Philippine Journal of Social Development Volume 4 2012


Sylvia Estrada-Claudio, MD, PhD

Social Protection Strategies in Response to Crises: the Philippine Experience

Rainer V. Almazan, Mylene D. Hega, and Rosalinda Pineda-Ofreneo
This article explains how Philippine financial, economic, and environmental crises provided the impetus for the development and refinement of an operational framework on social protection for the country. It defines and identifies risks as well as the corresponding social protection responses to these risks. After discussion the official Philippine definition of social protection as well as its key components, it traces the evolution of the enhanced social protection operational framework, together with its main elements and implementing strategies. It focuses on the National Household Targeting System for Poverty Reduction (NHTS-PR) as new and major element, and on convergence and building adaptive capacity as innovative and potentially transformative strategies in the era of climate change. It critiques the inadequate and disproportionate financing of social protection programs as well as the conventional criteria for assessing them. Taking off from the human rights-based social protection floor advocated by the ILO and other UN agencies, it argues for transparent and participatory processes of monitoring and evaluation and recommends the broad perspectives of sustainable human development to inform not only social protection but also broader poverty reduction strategies.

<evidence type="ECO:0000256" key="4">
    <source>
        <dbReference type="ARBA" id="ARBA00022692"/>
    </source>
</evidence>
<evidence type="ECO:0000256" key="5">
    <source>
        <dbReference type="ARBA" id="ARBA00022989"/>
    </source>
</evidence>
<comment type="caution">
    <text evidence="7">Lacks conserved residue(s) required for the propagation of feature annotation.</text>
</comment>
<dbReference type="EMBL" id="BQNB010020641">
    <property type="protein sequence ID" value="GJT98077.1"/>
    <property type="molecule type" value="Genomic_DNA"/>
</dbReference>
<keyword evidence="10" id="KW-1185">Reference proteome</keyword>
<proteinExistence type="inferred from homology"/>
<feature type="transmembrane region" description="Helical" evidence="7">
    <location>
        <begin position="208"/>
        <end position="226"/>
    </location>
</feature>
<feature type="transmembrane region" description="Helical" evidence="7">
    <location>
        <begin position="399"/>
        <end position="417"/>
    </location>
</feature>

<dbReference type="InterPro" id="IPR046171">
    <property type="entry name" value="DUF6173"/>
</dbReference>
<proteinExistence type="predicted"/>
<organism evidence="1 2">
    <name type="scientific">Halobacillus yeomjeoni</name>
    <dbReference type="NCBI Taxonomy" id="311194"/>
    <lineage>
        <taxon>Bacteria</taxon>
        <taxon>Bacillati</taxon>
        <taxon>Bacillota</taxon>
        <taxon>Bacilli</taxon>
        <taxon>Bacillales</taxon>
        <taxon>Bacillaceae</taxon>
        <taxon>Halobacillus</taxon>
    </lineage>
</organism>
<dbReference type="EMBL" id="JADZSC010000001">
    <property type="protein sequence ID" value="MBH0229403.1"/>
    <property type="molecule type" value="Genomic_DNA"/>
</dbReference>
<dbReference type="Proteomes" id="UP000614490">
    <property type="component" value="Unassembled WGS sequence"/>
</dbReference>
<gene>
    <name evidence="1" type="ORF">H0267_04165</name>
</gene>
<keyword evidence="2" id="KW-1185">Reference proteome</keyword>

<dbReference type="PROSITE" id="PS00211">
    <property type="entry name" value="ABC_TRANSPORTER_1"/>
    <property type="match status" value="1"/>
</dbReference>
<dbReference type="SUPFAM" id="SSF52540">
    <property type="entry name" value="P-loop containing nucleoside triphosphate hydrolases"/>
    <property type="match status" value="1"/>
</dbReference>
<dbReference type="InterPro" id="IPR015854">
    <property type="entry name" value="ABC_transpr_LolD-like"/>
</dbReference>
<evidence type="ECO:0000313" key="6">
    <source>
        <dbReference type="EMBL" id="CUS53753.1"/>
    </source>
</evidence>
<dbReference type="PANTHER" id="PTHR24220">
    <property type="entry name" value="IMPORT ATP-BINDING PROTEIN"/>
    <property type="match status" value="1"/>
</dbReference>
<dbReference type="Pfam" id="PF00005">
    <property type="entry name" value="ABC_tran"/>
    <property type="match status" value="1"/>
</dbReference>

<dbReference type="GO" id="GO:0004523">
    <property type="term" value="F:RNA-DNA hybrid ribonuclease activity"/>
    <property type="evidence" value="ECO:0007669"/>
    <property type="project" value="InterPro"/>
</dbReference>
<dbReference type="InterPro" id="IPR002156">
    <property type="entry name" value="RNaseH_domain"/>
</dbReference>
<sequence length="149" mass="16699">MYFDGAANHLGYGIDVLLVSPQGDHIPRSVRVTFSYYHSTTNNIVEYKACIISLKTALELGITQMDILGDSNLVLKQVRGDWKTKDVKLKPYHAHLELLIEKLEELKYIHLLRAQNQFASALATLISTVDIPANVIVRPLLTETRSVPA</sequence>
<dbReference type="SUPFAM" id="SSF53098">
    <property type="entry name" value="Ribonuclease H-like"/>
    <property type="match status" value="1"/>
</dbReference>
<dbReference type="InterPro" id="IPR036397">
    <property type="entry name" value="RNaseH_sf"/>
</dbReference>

The Philippine Poverty Line: Does it Really Tell us Who is Poor?

Maria Victoria R. Raquiza
There is a need to challenge official poverty discourse. For one, official poverty estimation in the Philippines is based on arbitrary assumptions that keep the poverty threshold low, thereby reducing poverty incidence. Ina country of high inequality and where the differences in incomes or a large swathe of the population are generally small, the placement of a poverty line underscores its conceptual and methodological weaknesses. The arbitrariness of this measure also has implications on how anti-poverty interventions and targets are conceptualized.
This paper outlines a number of possible options in dealing with the limitations of the poverty line approach which includes introducing the notion of a poverty zone to make targeting more inclusive. Furthermore, it points that greater effort should be placed towards developing universal delivery of social services, including social protection programs.

Exploring the Organizing Mechanism Among 4Ps Beneficiaries

John Erwin S. Bañez